By the time European settlement came to the Musconetcong valley during the early 18th century, the Lenape Indians were already in a state of decline, and the several thousand-year-old aboriginal occupation was coming to an end. While the Lenape Indians burned off significant areas of forest to plant crops and attract game, their only lasting imprint on the landscape were the major trails that European colonists eventually adapted to roads. One of these was the Malayelick Path which ran from the head of the tidal Delaware River to the Musconetcong River “gap” between Musconetcong and Schooleys Mountains. The path was the forerunner of State Highway 31, which begins in Trenton and crosses the Musconetcong River at Hampton Borough. Portions of State Highway 206 are part of the Minisink Trail, which linked the New Jersey coast with Minisink Island in the Upper Delaware River.
Subsistence agriculture took root in the lower Musconetcong valley at the beginning of the 18th century. The fertile limestone valley was rapidly cleared for croplands, and subsistence agriculture gradually evolved into commercial grain and dairy farming. Villages sprang up around the many gristmills and iron forges built along the Musconetcong River from Finesville to Hackettstown. The charcoal iron industry was also established during the early 18th century on the lower Musconetcong River, and was supported by abundant supplies of ore from the surrounding ridges. The iron industry faced a precipitous decline when wood supplies were depleted by the early 19th century. However, the industry was rescued when one of early America’s truly amazing engineering feats – the Morris Canal – was built to carry coal from the Pennsylvania coalfields to fuel the iron furnaces. The Morris Canal was a world-famous engineering marvel that required abundant supplies of water. Lake Hopatcong, which was originally a small natural glacial lake, was dammed to supply water to the entire canal system,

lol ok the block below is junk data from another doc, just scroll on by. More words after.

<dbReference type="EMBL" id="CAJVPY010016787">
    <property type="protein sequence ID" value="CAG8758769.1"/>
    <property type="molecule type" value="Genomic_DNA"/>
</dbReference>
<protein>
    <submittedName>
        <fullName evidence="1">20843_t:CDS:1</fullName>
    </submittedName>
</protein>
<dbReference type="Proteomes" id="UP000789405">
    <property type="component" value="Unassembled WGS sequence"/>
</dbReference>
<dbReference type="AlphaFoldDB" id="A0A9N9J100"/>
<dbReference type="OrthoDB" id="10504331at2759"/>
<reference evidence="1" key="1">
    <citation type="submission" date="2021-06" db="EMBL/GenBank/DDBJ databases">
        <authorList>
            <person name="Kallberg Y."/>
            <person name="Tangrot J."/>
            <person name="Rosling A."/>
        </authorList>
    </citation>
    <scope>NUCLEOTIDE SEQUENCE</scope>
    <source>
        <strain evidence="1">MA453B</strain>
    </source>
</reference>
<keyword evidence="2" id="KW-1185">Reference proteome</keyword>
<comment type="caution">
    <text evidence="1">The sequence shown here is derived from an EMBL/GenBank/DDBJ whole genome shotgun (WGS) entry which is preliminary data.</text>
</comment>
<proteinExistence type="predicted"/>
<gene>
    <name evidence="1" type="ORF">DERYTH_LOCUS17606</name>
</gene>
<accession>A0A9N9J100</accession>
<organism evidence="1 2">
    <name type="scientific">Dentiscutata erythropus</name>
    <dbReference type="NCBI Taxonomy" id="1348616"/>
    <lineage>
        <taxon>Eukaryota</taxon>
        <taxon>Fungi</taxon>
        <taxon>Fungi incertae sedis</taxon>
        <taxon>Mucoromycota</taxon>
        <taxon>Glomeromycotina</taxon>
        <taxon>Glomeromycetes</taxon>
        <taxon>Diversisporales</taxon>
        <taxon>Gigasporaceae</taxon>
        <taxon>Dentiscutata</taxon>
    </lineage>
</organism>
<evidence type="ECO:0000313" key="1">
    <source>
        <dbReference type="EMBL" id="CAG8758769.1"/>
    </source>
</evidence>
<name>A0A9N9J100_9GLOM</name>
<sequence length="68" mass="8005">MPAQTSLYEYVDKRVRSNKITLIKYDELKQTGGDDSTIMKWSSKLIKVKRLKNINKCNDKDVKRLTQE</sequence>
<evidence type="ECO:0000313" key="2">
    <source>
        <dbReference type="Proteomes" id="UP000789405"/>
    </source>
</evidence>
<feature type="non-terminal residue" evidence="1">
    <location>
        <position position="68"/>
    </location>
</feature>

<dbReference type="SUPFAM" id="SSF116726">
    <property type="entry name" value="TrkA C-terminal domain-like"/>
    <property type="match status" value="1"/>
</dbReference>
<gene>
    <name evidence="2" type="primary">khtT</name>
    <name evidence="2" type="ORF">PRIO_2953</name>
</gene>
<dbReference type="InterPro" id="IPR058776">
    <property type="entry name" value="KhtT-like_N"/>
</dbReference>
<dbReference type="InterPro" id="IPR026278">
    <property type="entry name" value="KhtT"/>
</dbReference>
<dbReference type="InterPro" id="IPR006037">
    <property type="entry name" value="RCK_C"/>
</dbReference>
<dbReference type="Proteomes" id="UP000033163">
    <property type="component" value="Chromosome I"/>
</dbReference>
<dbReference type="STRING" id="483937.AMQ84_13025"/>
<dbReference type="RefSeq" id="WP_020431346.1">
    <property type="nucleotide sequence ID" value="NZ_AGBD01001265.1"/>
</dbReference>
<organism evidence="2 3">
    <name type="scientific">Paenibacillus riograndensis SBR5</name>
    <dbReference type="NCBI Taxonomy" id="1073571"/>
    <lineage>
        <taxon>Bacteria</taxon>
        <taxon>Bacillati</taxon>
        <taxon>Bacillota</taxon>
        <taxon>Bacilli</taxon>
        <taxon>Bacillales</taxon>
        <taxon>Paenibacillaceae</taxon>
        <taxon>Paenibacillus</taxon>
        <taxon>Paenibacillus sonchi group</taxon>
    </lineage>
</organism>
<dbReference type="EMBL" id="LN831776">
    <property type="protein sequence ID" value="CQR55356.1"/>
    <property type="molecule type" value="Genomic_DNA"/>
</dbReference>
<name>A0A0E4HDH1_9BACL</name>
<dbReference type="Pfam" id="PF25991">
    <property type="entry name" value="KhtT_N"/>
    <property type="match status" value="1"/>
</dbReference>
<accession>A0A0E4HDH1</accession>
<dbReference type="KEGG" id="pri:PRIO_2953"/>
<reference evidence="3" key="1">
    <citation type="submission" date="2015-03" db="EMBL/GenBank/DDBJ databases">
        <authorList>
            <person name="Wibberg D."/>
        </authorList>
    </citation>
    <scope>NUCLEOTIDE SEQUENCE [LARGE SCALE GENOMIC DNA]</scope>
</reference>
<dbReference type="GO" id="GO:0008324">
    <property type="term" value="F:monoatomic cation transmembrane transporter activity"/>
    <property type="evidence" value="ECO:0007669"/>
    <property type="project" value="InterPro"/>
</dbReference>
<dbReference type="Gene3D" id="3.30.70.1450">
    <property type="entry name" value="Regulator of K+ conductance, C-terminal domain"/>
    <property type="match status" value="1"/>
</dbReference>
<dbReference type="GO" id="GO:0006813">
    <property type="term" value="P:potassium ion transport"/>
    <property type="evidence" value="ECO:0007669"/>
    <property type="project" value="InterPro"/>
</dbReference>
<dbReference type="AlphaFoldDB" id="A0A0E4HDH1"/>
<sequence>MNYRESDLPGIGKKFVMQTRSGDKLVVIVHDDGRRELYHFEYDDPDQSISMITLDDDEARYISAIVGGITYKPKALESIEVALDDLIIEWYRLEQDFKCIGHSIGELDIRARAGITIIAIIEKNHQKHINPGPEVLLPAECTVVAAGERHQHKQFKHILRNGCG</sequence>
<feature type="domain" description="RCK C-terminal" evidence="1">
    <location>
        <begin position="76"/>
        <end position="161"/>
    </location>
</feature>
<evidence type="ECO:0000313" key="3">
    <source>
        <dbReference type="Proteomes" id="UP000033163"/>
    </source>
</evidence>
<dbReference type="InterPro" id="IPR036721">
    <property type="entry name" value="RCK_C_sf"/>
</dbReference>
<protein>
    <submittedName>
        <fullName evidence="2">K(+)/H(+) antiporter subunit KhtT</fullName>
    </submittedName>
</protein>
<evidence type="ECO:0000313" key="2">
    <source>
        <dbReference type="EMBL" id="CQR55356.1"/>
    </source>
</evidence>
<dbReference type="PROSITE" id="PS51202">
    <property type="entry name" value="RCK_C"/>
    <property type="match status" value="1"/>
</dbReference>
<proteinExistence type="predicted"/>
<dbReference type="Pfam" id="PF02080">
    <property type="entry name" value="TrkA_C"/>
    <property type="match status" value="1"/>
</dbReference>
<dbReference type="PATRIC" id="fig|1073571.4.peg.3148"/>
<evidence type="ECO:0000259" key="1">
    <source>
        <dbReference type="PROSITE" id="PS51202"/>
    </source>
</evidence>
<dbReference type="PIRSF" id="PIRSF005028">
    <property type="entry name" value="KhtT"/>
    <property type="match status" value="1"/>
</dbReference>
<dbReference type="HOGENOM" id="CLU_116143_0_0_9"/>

but it was found to be an inadequate source. To augment the flow of water to the canal, several other dams were built on the Musconetcong River and Lubbers Run, its largest tributary.
River Management Plan
Next, an analysis of land ownership, land use regulation and physical barriers to development in the river corridor was completed to determine the effectiveness of existing mechanisms in management of the river and its outstandingly remarkable values, and to identify gaps which could be addressed by the implementation of a comprehensive management plan. Development of a river management plan is a requirement of the National Wild and Scenic Rivers study and becomes the basis for protection of the river now and into the future.